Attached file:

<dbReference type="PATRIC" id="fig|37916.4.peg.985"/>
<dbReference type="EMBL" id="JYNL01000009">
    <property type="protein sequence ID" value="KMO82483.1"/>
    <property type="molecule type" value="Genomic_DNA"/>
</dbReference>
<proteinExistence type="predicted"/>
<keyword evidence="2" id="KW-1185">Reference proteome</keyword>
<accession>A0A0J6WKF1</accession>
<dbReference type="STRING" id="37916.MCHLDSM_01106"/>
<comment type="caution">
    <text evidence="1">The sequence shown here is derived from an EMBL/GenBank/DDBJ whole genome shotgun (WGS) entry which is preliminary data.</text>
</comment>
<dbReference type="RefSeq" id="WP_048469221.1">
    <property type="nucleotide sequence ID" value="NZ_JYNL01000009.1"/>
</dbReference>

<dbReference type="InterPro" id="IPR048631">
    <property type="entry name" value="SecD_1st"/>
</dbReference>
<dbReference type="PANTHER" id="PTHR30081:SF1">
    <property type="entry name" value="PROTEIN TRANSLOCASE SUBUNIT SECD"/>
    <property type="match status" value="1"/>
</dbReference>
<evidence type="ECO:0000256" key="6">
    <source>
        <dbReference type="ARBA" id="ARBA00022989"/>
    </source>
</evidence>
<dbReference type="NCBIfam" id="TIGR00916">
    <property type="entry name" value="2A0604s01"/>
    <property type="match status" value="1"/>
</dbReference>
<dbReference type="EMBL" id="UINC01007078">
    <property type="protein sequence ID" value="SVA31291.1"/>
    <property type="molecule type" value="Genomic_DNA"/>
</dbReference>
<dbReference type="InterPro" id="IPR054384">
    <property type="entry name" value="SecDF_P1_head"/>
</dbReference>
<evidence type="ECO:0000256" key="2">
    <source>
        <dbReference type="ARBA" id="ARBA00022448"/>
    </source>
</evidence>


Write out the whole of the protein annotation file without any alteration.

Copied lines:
<dbReference type="PATRIC" id="fig|37916.4.peg.985"/>
<dbReference type="EMBL" id="JYNL01000009">
    <property type="protein sequence ID" value="KMO82483.1"/>
    <property type="molecule type" value="Genomic_DNA"/>
</dbReference>
<proteinExistence type="predicted"/>
<keyword evidence="2" id="KW-1185">Reference proteome</keyword>
<accession>A0A0J6WKF1</accession>
<dbReference type="STRING" id="37916.MCHLDSM_01106"/>
<comment type="caution">
    <text evidence="1">The sequence shown here is derived from an EMBL/GenBank/DDBJ whole genome shotgun (WGS) entry which is preliminary data.</text>
</comment>
<dbReference type="RefSeq" id="WP_048469221.1">
    <property type="nucleotide sequence ID" value="NZ_JYNL01000009.1"/>
</dbReference>

<dbReference type="InterPro" id="IPR048631">
    <property type="entry name" value="SecD_1st"/>
</dbReference>
<dbReference type="PANTHER" id="PTHR30081:SF1">
    <property type="entry name" value="PROTEIN TRANSLOCASE SUBUNIT SECD"/>
    <property type="match status" value="1"/>
</dbReference>
<evidence type="ECO:0000256" key="6">
    <source>
        <dbReference type="ARBA" id="ARBA00022989"/>
    </source>
</evidence>
<dbReference type="NCBIfam" id="TIGR00916">
    <property type="entry name" value="2A0604s01"/>
    <property type="match status" value="1"/>
</dbReference>
<dbReference type="EMBL" id="UINC01007078">
    <property type="protein sequence ID" value="SVA31291.1"/>
    <property type="molecule type" value="Genomic_DNA"/>
</dbReference>
<dbReference type="InterPro" id="IPR054384">
    <property type="entry name" value="SecDF_P1_head"/>
</dbReference>
<evidence type="ECO:0000256" key="2">
    <source>
        <dbReference type="ARBA" id="ARBA00022448"/>
    </source>
</evidence>